Ever hear that phrase “this raises a red flag?” Students may have noticed tiny red flags placed around the quad earlier last week. The red flags are placed in honor of the Red Flag Campaign, dedicated to raising awareness of dating and domestic violence. The Red Flag campaign will make its debut onto WCU’s campus this semester. The Red Flag campaign was originally started in Virginia to stop dating violence on campuses in the state, but has now spread nationally. Adale Sholock, director of the Women’s Center and Alicia Hahn, assistant coordinator of Wellness Programs, have helped bring the movement onto campus. Both women, with assistance from the Student Health and Wellness staff and the Women’s Center staff, have created a campus-wide crusade to end and help students be informed about dating violence.
Sholock describes the effort put into the campaign as “a community effort but sort of spear-headed by the student health and wellness center and the Women’s Center. It’s a collaborative project.” Hahn also adds that the library, Sykes Student Union, and Lawrence were also a huge help in publicizing the event.
The spread of the campaign all started on a cold night in the beginning of the semester when student workers tried desperately to plant the little red flags into the ground. Without help and with no hope of the ground thawing, they had to wait a couple of months for the ground to soften before the red flags could be planted around campus. Now, with the promise of warmer weather, the flags were rooted, yet again, to the grounds in the Quad with the promise of drawing curious minds to their cause.
According to the sample press release by the Red Flag Campaign, in twenty-one percent of college-level dating relationships, at least one person is being abused. That is one in five relationships in which one person is abused. Thirty-two percent of college students have reported experiences in dating violence from previous partners and fifty-one percent of college males have admitted to committing one or more sexual assault episodes in college. So what are the red flags that come up in dating violence? Jealousy, isolation, name-calling, stalking, physical and sexual abuse among others, are signs of dating violence.
“Some of these forms are more recognizable to people as forms of violence while other forms are not. What the red flag symbolizes is raising a red flag when you see something that is potentially problematic”Sholock said.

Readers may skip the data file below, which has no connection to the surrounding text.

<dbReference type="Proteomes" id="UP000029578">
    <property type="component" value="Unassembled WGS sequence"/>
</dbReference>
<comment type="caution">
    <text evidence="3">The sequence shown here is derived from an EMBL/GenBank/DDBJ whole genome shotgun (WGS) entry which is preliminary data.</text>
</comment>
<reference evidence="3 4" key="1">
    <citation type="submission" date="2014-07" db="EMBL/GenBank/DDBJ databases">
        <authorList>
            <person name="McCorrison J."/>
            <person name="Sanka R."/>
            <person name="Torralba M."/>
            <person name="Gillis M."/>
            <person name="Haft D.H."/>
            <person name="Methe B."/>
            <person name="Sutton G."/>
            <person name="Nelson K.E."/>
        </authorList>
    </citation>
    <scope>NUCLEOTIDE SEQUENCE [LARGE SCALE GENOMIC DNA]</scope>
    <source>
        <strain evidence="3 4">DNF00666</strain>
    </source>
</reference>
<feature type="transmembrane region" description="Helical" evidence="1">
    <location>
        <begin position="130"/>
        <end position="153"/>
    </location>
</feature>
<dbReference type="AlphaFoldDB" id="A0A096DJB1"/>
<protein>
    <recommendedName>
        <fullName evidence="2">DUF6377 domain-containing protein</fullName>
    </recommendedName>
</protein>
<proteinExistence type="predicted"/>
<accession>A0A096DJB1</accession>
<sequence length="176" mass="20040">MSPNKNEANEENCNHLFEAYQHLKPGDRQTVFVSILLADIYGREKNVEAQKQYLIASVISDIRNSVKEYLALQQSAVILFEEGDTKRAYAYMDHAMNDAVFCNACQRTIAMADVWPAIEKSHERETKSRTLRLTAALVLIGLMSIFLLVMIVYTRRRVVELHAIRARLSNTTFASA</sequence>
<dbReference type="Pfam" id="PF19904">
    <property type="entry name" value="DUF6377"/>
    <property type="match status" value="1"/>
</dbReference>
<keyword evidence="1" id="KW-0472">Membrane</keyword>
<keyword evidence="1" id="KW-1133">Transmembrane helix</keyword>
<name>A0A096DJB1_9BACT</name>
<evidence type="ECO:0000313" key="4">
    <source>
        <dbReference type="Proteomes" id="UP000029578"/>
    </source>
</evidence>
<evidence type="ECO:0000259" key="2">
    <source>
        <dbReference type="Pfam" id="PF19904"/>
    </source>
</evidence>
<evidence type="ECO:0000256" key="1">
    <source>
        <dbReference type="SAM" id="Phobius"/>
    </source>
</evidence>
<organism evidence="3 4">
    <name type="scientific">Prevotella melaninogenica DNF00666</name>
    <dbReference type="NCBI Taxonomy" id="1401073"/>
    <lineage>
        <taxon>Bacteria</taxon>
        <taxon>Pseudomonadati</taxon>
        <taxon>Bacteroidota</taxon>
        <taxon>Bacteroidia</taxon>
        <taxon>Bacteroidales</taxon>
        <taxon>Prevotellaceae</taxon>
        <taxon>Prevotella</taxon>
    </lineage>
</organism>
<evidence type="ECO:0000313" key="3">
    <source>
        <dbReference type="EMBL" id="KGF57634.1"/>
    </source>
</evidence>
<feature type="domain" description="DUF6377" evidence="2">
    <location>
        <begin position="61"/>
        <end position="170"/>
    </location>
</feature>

Sholock also notes that the posters about the Red Flag Campaign that are around campus do have information for bystanders or friends who know of someone who might be in a harmful dating situation. The poster gives information on how to confront your friend or even a stranger if you witness something that raises a red flag.
“It both raises awareness of different kinds of intimate partner violence but it also gives students and staff members and a whole community tools to really help intervene” Sholock said. “I think that’s the challenging part of any bystander campaign whether its reminding someone to throw their trash, that they threw on the ground, in a trash can or getting people to call for help for somebody who has alcohol poisoning or saying something to a friend that’s in a potentially dangerous situation, is you don’t know what to say” Hahn said.
The posters also give advice on how to talk to potential perpetrators as well. Sholock also mentions that the idea to do the Red Flag Campaign generated from some of the results of the 2010 Campus Climate Survey.
“The Thing about this campaign is that it just isn’t aimed at women keeping themselves safe, but it is also aimed at potential perpetrators, which could be men. What we really liked about the campaign was that it was responsive to a diverse range of people that are impacted by intimate partner violence,” Sholock said. The Red Flag Campaign makes sure to incorporate heterosexual and homosexual relationships.
“This is something that impacts you regardless of your race, sexual orientation, and regardless of your gender” Sholock said, who stated that both men and women are victims.
“Men are sometimes targeted by emotional abuse, sexual abuse, sexual assault, and stalking. These are still issues that impact men and they are often invisible to us” Sholock said. Hahn also talks about how the campaign was first started in Virginia.
“They did extensive group testing within college students to fine-tune their messages, so these messages did come from the eighteen to twenty-four age range. It was the adults that were coming up with the messages for the campaign, it was the students.”
“That’s what we liked about the campaign. Not only did it represent a range of different sexualities and races. It was created by students for students” Sholock said.
Angela Thomas is a fourth year student majoring in English with a minor in web technology. She can be reached at AT683005@wcupa.edu.